| Marketing Strategy 5 Min Read

Whether it’s website content, a blog, a social media post, or a piece of print marketing, you want your team’s voice to be authentic to who you are.

If a potential client reads a piece of content from your team and thinks, ‘Hey, they sound like someone I’d love to work with!’ only to meet you in person and not feel that same connection, you can quickly lose their business.

1. Don’t Be Afraid To Get Personal

In a highly-saturated market like real estate, you don’t want to be just another name or face in the crowd.

Determining your voice starts with analyzing what makes you different as an agent. Then, leveraging that difference to create a one-of-a-kind brand promise and voice.

How have your passions or experiences shaped your approach to real estate? What do you bring to the table that no one else does?

Lean into your niche expertise, your lifelong passion for sports, your love of design, or your sailing hobby.

Determining a clear, unique edge will help you establish a stand-out brand, market yourself more easily, and provides the blueprint for a unique voice.

2. Speak To Your Target Audience

Finding your target audience is the next step in crafting a unique voice. After all, they’re who you’re speaking to.

If you’re trying to attract fun-loving millennial condo buyers in the downtown core, your copy might read something like:

Consider us your own personal real estate Google! Shoot us a text at 555-555-5555 and you’ll hear back from us in no time. No, really — we pretty much always have our phones in-hand.

Casual language, exclamation marks, and a bit of cheekiness can work for this team and target market.

But what if you’re a team with 30 years under your belt, targeting a high-end market of downsizers? That same language doesn’t work for your target market, and more than likely, it doesn’t sound like you.

Instead, you’d want to shift the tone to something like:

Your largest investment, handled with swift and constant care. For seasoned guidance you can bank on, reach out to The Example Team at 555-555-5555. We look forward to helping you achieve your next real estate goal, together.

It’s more formal and more focused on the expertise that a high-end client would look for.

These aren’t the only two voices that work for these markets. Many overlap or differ depending on the specific team, market, area, and goals.

3. Choose a Point Of View

It may seem like a small thing, but writing in first- or third-person can have a huge impact on how someone feels when they read your content.

Let’s take a look at the difference it makes.

First-person: We’ll guide you through the selling process, using our expertise to earn you top dollar for your home.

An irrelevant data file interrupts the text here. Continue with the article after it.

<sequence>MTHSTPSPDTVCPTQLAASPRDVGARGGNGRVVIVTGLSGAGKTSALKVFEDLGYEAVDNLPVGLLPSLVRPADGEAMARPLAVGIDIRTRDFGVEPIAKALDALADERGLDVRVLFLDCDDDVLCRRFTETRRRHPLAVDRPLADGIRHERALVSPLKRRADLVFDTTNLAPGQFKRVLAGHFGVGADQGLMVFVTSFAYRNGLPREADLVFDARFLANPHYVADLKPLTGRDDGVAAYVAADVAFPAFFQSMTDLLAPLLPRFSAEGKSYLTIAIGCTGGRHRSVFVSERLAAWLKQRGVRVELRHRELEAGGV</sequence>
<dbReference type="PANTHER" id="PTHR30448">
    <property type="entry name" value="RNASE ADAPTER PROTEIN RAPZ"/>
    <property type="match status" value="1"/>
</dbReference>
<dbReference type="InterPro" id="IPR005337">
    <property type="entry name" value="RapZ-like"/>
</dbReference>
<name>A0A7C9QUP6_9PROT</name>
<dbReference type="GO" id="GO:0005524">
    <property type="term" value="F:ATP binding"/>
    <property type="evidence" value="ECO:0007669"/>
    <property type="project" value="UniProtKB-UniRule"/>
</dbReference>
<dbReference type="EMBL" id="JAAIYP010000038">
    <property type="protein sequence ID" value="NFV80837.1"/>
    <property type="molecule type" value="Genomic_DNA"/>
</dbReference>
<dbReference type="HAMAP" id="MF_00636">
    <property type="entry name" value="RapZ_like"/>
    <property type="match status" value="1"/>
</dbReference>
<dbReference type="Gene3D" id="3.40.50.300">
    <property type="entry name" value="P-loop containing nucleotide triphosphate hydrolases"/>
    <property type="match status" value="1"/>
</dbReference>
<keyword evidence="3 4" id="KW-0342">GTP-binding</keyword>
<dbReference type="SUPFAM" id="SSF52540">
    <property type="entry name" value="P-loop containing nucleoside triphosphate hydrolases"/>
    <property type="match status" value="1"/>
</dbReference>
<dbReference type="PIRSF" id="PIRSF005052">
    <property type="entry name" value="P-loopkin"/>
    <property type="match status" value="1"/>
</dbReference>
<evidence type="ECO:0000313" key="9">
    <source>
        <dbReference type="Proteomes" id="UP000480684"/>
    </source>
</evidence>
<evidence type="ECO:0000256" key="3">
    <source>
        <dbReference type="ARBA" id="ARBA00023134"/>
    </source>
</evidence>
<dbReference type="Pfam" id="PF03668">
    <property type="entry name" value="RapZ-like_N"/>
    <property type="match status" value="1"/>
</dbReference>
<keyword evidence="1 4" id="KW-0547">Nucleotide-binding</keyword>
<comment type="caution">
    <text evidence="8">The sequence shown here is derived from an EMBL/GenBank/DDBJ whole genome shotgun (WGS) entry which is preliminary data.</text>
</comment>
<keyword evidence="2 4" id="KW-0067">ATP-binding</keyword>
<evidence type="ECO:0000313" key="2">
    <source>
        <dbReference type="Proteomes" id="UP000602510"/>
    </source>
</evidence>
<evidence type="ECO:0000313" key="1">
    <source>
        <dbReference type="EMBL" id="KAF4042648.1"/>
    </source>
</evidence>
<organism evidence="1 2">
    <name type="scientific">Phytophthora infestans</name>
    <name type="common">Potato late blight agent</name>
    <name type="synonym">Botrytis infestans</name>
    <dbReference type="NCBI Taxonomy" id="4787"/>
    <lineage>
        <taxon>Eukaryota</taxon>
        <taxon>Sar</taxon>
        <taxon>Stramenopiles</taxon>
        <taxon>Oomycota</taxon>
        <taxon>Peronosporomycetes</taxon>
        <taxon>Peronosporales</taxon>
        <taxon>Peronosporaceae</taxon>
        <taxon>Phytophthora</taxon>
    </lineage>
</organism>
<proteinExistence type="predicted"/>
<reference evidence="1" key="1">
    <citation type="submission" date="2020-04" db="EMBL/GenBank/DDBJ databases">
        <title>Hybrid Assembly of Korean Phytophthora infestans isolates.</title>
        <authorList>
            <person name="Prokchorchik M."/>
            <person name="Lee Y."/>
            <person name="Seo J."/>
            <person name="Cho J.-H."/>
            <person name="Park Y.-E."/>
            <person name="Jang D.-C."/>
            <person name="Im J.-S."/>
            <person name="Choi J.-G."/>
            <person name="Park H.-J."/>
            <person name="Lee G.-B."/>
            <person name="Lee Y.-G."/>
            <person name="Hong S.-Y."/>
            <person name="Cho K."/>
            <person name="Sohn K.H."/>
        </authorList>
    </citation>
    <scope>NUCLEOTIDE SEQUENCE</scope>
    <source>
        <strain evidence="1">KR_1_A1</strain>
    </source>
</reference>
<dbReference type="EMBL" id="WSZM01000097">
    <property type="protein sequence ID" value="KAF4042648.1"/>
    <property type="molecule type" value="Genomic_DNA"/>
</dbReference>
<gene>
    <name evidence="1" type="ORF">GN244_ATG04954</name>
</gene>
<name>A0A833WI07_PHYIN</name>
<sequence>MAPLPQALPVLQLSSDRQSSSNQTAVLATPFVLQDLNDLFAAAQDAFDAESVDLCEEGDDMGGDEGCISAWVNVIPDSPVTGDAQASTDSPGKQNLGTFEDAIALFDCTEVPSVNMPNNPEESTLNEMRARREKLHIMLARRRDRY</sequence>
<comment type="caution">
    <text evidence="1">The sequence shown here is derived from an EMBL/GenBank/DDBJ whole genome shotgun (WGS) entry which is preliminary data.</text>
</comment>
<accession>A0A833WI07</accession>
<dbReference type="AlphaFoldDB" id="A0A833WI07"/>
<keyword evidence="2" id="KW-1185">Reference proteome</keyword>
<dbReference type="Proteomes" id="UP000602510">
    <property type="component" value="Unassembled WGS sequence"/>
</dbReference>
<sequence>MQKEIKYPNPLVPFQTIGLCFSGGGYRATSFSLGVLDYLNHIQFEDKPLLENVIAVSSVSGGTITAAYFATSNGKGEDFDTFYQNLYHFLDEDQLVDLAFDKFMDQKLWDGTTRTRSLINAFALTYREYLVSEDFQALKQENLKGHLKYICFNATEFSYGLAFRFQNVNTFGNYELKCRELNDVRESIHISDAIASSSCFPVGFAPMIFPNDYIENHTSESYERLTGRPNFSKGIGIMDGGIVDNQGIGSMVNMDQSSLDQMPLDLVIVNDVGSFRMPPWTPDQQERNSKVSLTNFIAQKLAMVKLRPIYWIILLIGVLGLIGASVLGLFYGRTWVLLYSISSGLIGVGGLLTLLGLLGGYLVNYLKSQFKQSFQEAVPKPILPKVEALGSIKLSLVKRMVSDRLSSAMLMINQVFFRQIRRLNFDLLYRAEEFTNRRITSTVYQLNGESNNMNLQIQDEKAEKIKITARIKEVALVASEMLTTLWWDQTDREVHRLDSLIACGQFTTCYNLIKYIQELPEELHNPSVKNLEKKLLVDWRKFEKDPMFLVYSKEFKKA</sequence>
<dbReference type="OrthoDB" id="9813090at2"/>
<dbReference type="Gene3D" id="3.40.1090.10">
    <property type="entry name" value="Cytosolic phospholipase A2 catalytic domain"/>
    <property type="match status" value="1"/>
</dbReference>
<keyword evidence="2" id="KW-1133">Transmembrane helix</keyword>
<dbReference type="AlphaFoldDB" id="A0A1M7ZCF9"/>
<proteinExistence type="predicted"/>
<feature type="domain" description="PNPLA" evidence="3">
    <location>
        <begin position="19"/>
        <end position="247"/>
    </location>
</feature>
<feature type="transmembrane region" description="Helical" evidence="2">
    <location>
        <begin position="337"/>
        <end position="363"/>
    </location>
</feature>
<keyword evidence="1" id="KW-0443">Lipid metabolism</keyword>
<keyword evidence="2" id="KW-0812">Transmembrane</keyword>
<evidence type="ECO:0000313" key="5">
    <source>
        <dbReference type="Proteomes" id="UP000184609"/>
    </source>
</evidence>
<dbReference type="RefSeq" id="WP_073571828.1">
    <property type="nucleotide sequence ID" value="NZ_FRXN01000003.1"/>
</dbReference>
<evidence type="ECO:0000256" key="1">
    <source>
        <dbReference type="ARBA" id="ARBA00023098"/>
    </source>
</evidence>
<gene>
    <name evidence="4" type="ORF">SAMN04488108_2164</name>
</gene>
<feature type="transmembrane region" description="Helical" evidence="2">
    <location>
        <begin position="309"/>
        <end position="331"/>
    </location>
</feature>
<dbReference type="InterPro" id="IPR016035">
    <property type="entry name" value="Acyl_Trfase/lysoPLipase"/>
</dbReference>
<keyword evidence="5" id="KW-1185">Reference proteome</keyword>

Third-person: The Example Team will guide you through the selling process, using their expertise to earn you top dollar for your home.

While the message is the same, the use of third-person narration detaches the connection between the team and the client, making it feel impersonal.

This can work for companies that don’t want to put a face to their brand name, but in real estate, developing a personal connection right away helps cement trust and familiarity.

Using first-person language allows you to speak directly with the reader and makes them feel like they’ve already talked with you and know you.

4. Pay Attention To The Details

From the words you choose to the punctuation you use, the way you’re perceived by someone online often comes down to the details in your writing.

Your tone can go informal or formal; humorous or serious. You can use exclamation marks! Or, you can avoid them altogether.

Don’t wanna seem stuffy? Use contractions, slang, or somethin’ a bit more chill.

You may want to stay professional and attract a mature, results-focused clientele. There are plenty of ways you can achieve your goals through your tone and voice.

All of these (seemingly) small details add up quickly to create a unique voice.

5. Deter As You Attract

The beauty of content that’s targeted to a specific audience in your unique voice is that, to an extent, it filters clients for you.

Just like you want to attract a specific type of client with your content, you want to deter anyone who you wouldn’t want to work with.

This saves time on both ends, leading you and that client to find better-suited business matches.

If you want to work with everyone and anyone, then taking a safe, middle of the road approach to content (read: no personality or unique angle) might be okay.

But wouldn’t you rather work with a client, or in a market, or in a neighborhood, that actually speaks to you?

5 Questions to Ask Yourself Now

1. How do my background, experience, or passions make my approach to real estate unique?

2. Who do I want to speak to in my writing? (Who is my ideal client?)

3. How do I naturally communicate with others in a professional setting? (Take a look at your past social media content or even emails and texts with clients. What messages are you sharing time and time again? What resonates?)

4. What are 3 words that describe how I want my clients to feel when they read my content?
– Excited? Give it some e-n-e-r-g-y! Make it quick. Snappy. Ready? Let’s get started!
– Calm? Let’s take this one step at a time. Our team will be right there beside you, no matter what.
Confident? With 20+ years of expertise behind us, we know what it takes to get you ahead.

5. What content do I like? (It doesn’t have to be a real estate team — any brand, company, or personality that produces content you gravitate to can say a lot about what your own voice should be, especially if your target market is the same.)

Want to drive traffic, build your brand, and engage your target audience? Download our eBook: ‘The Ultimate Guide to Real Estate Marketing’. It’s a collection of some of our best marketing articles, tips, and tricks that we’ve collected over the years.
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